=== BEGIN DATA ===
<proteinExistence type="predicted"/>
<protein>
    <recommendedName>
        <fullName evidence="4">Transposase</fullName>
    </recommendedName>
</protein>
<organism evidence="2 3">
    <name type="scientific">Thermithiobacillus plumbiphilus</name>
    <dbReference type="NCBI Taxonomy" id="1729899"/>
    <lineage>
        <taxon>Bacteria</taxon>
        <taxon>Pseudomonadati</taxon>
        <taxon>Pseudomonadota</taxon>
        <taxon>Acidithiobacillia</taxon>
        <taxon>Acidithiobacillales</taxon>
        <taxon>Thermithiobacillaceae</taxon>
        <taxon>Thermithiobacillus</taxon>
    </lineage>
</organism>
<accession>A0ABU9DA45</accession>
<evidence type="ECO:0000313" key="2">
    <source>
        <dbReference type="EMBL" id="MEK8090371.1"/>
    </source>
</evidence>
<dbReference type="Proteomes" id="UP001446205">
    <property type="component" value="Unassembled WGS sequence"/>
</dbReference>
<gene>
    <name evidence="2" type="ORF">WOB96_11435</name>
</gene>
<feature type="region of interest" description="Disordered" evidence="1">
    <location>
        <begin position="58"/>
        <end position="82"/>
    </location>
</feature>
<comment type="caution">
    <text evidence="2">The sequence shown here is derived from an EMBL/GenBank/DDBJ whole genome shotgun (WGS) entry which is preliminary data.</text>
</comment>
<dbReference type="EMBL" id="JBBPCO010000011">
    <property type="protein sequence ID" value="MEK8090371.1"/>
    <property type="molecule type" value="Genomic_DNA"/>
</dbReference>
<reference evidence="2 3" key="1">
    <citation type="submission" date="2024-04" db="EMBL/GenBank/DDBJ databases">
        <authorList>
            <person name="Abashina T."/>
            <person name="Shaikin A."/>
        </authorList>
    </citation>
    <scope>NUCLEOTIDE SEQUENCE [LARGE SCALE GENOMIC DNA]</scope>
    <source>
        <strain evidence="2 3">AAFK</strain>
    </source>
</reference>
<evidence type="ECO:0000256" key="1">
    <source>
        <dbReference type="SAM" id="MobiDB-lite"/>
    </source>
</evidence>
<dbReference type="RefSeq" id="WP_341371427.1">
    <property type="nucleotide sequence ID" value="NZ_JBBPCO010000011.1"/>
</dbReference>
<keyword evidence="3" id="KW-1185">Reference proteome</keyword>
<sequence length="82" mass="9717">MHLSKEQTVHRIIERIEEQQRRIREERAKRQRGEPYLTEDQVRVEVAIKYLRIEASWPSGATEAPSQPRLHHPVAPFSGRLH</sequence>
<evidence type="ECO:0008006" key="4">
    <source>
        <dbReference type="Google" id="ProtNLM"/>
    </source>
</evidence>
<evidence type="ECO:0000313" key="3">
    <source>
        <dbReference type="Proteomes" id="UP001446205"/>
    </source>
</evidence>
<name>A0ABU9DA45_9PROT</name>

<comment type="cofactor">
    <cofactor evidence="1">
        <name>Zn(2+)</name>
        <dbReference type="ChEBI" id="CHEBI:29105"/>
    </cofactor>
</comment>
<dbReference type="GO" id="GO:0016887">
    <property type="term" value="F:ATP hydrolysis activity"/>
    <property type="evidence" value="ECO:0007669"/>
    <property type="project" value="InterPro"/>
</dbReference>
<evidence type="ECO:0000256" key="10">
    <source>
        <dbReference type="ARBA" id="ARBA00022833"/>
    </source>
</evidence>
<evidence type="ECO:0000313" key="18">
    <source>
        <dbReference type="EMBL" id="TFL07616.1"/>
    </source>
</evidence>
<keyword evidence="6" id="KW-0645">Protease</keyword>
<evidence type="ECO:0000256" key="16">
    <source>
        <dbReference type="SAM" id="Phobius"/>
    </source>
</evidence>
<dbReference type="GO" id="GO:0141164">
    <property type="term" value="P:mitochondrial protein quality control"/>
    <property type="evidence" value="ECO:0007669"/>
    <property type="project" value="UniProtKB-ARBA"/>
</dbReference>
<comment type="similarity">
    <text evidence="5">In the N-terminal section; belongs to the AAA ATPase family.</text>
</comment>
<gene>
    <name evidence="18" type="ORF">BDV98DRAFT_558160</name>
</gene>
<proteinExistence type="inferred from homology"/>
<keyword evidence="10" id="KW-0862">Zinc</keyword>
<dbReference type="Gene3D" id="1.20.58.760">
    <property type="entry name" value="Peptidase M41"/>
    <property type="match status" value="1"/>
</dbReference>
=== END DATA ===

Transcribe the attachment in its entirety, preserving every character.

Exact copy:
<proteinExistence type="predicted"/>
<protein>
    <recommendedName>
        <fullName evidence="4">Transposase</fullName>
    </recommendedName>
</protein>
<organism evidence="2 3">
    <name type="scientific">Thermithiobacillus plumbiphilus</name>
    <dbReference type="NCBI Taxonomy" id="1729899"/>
    <lineage>
        <taxon>Bacteria</taxon>
        <taxon>Pseudomonadati</taxon>
        <taxon>Pseudomonadota</taxon>
        <taxon>Acidithiobacillia</taxon>
        <taxon>Acidithiobacillales</taxon>
        <taxon>Thermithiobacillaceae</taxon>
        <taxon>Thermithiobacillus</taxon>
    </lineage>
</organism>
<accession>A0ABU9DA45</accession>
<evidence type="ECO:0000313" key="2">
    <source>
        <dbReference type="EMBL" id="MEK8090371.1"/>
    </source>
</evidence>
<dbReference type="Proteomes" id="UP001446205">
    <property type="component" value="Unassembled WGS sequence"/>
</dbReference>
<gene>
    <name evidence="2" type="ORF">WOB96_11435</name>
</gene>
<feature type="region of interest" description="Disordered" evidence="1">
    <location>
        <begin position="58"/>
        <end position="82"/>
    </location>
</feature>
<comment type="caution">
    <text evidence="2">The sequence shown here is derived from an EMBL/GenBank/DDBJ whole genome shotgun (WGS) entry which is preliminary data.</text>
</comment>
<dbReference type="EMBL" id="JBBPCO010000011">
    <property type="protein sequence ID" value="MEK8090371.1"/>
    <property type="molecule type" value="Genomic_DNA"/>
</dbReference>
<reference evidence="2 3" key="1">
    <citation type="submission" date="2024-04" db="EMBL/GenBank/DDBJ databases">
        <authorList>
            <person name="Abashina T."/>
            <person name="Shaikin A."/>
        </authorList>
    </citation>
    <scope>NUCLEOTIDE SEQUENCE [LARGE SCALE GENOMIC DNA]</scope>
    <source>
        <strain evidence="2 3">AAFK</strain>
    </source>
</reference>
<evidence type="ECO:0000256" key="1">
    <source>
        <dbReference type="SAM" id="MobiDB-lite"/>
    </source>
</evidence>
<dbReference type="RefSeq" id="WP_341371427.1">
    <property type="nucleotide sequence ID" value="NZ_JBBPCO010000011.1"/>
</dbReference>
<keyword evidence="3" id="KW-1185">Reference proteome</keyword>
<sequence length="82" mass="9717">MHLSKEQTVHRIIERIEEQQRRIREERAKRQRGEPYLTEDQVRVEVAIKYLRIEASWPSGATEAPSQPRLHHPVAPFSGRLH</sequence>
<evidence type="ECO:0008006" key="4">
    <source>
        <dbReference type="Google" id="ProtNLM"/>
    </source>
</evidence>
<evidence type="ECO:0000313" key="3">
    <source>
        <dbReference type="Proteomes" id="UP001446205"/>
    </source>
</evidence>
<name>A0ABU9DA45_9PROT</name>

<comment type="cofactor">
    <cofactor evidence="1">
        <name>Zn(2+)</name>
        <dbReference type="ChEBI" id="CHEBI:29105"/>
    </cofactor>
</comment>
<dbReference type="GO" id="GO:0016887">
    <property type="term" value="F:ATP hydrolysis activity"/>
    <property type="evidence" value="ECO:0007669"/>
    <property type="project" value="InterPro"/>
</dbReference>
<evidence type="ECO:0000256" key="10">
    <source>
        <dbReference type="ARBA" id="ARBA00022833"/>
    </source>
</evidence>
<evidence type="ECO:0000313" key="18">
    <source>
        <dbReference type="EMBL" id="TFL07616.1"/>
    </source>
</evidence>
<keyword evidence="6" id="KW-0645">Protease</keyword>
<evidence type="ECO:0000256" key="16">
    <source>
        <dbReference type="SAM" id="Phobius"/>
    </source>
</evidence>
<dbReference type="GO" id="GO:0141164">
    <property type="term" value="P:mitochondrial protein quality control"/>
    <property type="evidence" value="ECO:0007669"/>
    <property type="project" value="UniProtKB-ARBA"/>
</dbReference>
<comment type="similarity">
    <text evidence="5">In the N-terminal section; belongs to the AAA ATPase family.</text>
</comment>
<gene>
    <name evidence="18" type="ORF">BDV98DRAFT_558160</name>
</gene>
<proteinExistence type="inferred from homology"/>
<keyword evidence="10" id="KW-0862">Zinc</keyword>
<dbReference type="Gene3D" id="1.20.58.760">
    <property type="entry name" value="Peptidase M41"/>
    <property type="match status" value="1"/>
</dbReference>